Dee Rees’s Mudbound opens in media res: Two sparring brothers, Jamie (Garrett Hedlund) and Henry McAllan (Jason Clarke), are trying to bury their father on their Mississippi farm by digging a grave during a rainstorm. The entire endeavor is tinged with futility, as the horrible weather seemingly mocks their efforts. While they struggle, the African American Jackson family rides by with all their possessions strapped to their buggy as if they’re fleeing the farm.
When The Avengers opened in theaters in May 2012, it was a genuinely unusual offering for viewers—a film that both was and wasn’t a sequel, uniting the characters of various Marvel movies (Iron Man, Thor, Captain America) for a new story about them functioning as a team. The novelty was such that box-office sales far outstripped previous efforts: The Avengers opened to a stunning $207 million, far above the previous Marvel Studios record ($128 million for Iron Man 2).
The hero of Roman J. Israel, Esq. looks like he emerged out of a time tunnel straight from 1979. He wears baggy three-piece suits, sports an afro, and never goes anywhere without his Walkman or its fuzzy orange headphones. A lawyer and an activist, Roman is a man who’s frozen in the past, the personification of a guilty conscience for a more corporate, less moral world.
Muck Rack makes it simple to find people, tweets, or articles that mention any name, keyword, company, hashtag etc. We've compiled this guide to help you make the most of your search.
Selecting a term
Start searching tweets, articles from media outlets, articles mentioned in tweets, journalists'
names, titles and bios with some suggested searches:
Companies or Topics (e.g. iPhone, Microsoft)
Phrases (e.g. "cloud computing") — use quotes to keep the terms together
Twitter handles (e.g. @username) — returns those who have mentioned or replied to
Names (e.g. "David Pogue")
Hashtags (e.g. #sxsw, #london2012)
Bio details (e.g. vegan, Olympics, father)
Muck Rack's Advanced Search allows for many boolean operators.
Find results that mention multiple specified terms, use AND or
+. For example, ensure each result contains both Elon Musk and Mark Zuckerberg by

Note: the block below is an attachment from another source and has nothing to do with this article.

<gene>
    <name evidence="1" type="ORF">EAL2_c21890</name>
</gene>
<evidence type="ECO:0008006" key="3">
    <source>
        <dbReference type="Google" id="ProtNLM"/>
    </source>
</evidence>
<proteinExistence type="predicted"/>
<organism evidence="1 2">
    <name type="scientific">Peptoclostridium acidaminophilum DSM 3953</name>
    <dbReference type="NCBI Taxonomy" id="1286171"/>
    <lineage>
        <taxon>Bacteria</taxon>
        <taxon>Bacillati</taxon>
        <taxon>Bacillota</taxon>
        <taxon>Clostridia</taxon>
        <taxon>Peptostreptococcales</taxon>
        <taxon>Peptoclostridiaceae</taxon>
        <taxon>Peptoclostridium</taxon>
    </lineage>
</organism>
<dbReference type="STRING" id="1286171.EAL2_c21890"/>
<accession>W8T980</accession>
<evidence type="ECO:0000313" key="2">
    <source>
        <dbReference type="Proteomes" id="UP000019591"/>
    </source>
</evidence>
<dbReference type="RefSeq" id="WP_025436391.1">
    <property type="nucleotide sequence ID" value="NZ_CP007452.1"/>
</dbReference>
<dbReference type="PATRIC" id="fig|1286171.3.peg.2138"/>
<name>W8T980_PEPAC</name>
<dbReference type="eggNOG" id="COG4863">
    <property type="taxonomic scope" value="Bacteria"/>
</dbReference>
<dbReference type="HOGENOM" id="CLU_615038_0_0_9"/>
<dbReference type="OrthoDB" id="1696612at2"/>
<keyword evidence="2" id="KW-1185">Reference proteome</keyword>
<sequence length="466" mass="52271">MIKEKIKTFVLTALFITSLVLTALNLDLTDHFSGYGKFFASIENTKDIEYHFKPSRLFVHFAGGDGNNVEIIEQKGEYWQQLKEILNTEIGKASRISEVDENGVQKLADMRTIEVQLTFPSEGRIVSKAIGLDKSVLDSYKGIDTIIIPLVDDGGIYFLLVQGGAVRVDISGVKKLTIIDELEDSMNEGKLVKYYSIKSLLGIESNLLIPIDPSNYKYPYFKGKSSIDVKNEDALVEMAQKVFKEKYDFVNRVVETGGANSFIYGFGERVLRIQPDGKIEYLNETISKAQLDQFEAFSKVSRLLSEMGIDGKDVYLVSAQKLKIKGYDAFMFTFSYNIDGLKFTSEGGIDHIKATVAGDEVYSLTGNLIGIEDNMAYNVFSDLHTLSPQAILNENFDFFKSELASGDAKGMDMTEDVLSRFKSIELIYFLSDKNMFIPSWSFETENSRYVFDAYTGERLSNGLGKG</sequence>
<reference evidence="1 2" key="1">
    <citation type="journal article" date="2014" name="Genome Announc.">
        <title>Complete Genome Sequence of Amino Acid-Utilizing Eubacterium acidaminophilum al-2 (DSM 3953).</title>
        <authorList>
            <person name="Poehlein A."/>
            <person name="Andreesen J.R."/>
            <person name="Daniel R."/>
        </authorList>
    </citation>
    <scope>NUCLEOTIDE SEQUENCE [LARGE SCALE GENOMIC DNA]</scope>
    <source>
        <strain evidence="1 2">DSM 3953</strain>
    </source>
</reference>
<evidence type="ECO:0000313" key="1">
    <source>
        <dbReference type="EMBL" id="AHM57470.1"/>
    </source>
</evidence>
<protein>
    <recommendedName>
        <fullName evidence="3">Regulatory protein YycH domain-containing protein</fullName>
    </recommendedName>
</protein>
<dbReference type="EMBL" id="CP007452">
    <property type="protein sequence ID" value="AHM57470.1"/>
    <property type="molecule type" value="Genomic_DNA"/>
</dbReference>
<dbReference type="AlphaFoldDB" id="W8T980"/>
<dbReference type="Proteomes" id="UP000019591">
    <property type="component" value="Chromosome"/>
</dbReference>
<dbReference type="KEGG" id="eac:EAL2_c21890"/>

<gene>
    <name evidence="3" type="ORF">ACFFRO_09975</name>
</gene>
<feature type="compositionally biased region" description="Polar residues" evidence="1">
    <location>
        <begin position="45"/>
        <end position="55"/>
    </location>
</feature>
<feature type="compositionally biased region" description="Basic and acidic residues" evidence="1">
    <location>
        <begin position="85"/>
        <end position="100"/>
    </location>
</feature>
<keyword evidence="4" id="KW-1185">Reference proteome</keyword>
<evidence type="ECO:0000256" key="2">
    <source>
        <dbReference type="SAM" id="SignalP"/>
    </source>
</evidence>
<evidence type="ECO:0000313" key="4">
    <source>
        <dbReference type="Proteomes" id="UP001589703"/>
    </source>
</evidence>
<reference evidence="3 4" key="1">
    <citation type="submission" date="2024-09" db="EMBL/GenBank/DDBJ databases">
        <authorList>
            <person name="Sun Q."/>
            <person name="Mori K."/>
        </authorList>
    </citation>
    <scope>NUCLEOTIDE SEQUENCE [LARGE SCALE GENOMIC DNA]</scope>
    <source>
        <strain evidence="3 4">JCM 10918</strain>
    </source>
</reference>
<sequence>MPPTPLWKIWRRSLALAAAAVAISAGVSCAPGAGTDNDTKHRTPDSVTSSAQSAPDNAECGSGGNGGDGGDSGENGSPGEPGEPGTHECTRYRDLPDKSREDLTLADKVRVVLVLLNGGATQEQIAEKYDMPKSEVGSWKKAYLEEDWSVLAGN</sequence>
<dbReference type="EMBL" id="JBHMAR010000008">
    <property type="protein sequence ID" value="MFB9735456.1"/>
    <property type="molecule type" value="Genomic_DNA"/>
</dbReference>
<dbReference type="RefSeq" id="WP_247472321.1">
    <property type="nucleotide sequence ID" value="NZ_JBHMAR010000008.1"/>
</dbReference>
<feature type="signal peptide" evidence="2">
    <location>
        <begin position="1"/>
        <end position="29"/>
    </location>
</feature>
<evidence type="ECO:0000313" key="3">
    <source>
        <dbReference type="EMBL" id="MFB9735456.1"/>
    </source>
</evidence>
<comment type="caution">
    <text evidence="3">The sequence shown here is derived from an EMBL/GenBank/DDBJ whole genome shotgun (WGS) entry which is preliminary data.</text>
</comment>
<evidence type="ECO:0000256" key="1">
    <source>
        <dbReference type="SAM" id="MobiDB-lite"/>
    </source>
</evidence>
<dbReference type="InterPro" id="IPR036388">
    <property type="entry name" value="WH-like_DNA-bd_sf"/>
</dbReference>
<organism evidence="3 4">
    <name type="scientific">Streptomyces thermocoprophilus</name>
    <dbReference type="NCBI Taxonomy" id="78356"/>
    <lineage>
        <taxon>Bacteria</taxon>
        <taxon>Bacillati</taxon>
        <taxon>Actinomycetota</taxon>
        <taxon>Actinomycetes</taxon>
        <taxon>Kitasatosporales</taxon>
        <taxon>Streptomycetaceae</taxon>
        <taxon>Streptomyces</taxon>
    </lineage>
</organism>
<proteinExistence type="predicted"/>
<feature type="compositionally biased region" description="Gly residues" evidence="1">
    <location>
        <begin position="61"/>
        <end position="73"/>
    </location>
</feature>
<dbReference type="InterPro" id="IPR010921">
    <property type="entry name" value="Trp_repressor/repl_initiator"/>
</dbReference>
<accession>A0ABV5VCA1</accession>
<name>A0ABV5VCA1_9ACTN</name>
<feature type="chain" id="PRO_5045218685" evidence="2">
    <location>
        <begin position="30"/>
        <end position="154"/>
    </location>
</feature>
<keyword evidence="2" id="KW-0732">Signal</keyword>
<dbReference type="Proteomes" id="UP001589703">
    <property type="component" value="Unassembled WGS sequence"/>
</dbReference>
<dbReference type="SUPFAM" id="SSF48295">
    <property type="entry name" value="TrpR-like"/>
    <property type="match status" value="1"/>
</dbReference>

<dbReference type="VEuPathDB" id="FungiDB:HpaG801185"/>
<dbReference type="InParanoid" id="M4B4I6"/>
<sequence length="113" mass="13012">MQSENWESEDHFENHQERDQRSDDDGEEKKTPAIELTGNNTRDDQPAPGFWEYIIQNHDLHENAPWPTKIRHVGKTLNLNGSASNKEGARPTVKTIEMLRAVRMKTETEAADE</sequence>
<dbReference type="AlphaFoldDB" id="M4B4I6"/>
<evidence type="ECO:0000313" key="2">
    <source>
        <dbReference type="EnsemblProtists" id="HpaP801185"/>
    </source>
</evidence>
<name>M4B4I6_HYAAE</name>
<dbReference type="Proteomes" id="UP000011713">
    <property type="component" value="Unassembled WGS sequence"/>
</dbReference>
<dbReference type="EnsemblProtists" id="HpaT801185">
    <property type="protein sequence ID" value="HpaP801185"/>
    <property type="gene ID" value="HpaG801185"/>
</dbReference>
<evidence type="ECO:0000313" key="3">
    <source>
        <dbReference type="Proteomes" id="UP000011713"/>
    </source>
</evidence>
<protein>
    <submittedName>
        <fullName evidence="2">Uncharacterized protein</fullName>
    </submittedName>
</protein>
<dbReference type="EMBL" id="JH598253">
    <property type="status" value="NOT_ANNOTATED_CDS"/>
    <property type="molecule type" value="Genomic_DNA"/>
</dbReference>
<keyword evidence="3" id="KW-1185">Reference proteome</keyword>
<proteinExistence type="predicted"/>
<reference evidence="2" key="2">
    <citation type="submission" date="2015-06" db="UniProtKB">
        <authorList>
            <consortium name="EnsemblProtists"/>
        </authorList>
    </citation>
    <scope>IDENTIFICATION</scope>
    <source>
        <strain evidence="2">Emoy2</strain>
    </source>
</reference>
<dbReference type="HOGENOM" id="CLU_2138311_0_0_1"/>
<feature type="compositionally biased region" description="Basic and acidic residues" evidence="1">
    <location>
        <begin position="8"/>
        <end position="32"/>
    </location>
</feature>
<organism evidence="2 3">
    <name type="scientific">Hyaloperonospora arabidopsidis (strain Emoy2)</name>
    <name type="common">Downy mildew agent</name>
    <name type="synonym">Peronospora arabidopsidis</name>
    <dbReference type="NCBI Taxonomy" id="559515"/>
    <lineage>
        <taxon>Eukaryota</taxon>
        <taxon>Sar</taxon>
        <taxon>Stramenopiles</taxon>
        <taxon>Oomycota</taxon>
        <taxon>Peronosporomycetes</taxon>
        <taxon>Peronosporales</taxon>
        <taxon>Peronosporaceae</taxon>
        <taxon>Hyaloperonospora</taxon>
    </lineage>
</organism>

searching Musk AND Zuckerberg or Musk + Zuckerberg.
Use the operators OR or , to broaden your search when you'd like either of
multiple terms to appear in results. (This is the default behavior of our search when no operators
are used). For example, results will contain either cake or cookie by searching cake OR cookie or cake,cookie
Use NOT or - to subtract results from your search. For
example, searching Disney will yield results about the Walt Disney Company as well as Walt Disney
World Resort. To exclude mentions of Disney World, search for Disney -World or Disney
When using one of these operators with a phrase, enclose it in quotation marks. For example, you can
find results about smartphones excluding Apple's iPhone 4S by searching smartphone -"iPhone
Exact case matching or punctuation
If you're searching for a brand name or keyword that relies on specific punctuation marks or capitalization, you can
find results that match your exact query by adding matchcase: before the keyword you're searching for, like matchcase:E*TRADE .
Use parentheses to separate multiple
boolean phrases. For example, to find journalists talking about having fun in Disney World or
Disneyland, search for ("disney world" OR disneyland) AND fun.
An asterisk can be used to search for any variation of a root word truncated by the asterisk. For example, searching for admin* will return results for administrator, administration, administer, administered, etc.
A near operator is an AND operator where you can control the distance between the words. You can vary the distance the near operation uses by adding a forward slash and number (between 0-99) such as strawberries NEAR/10 "whipped cream", which means the strawberries must exist within 10 words of "whipped cream".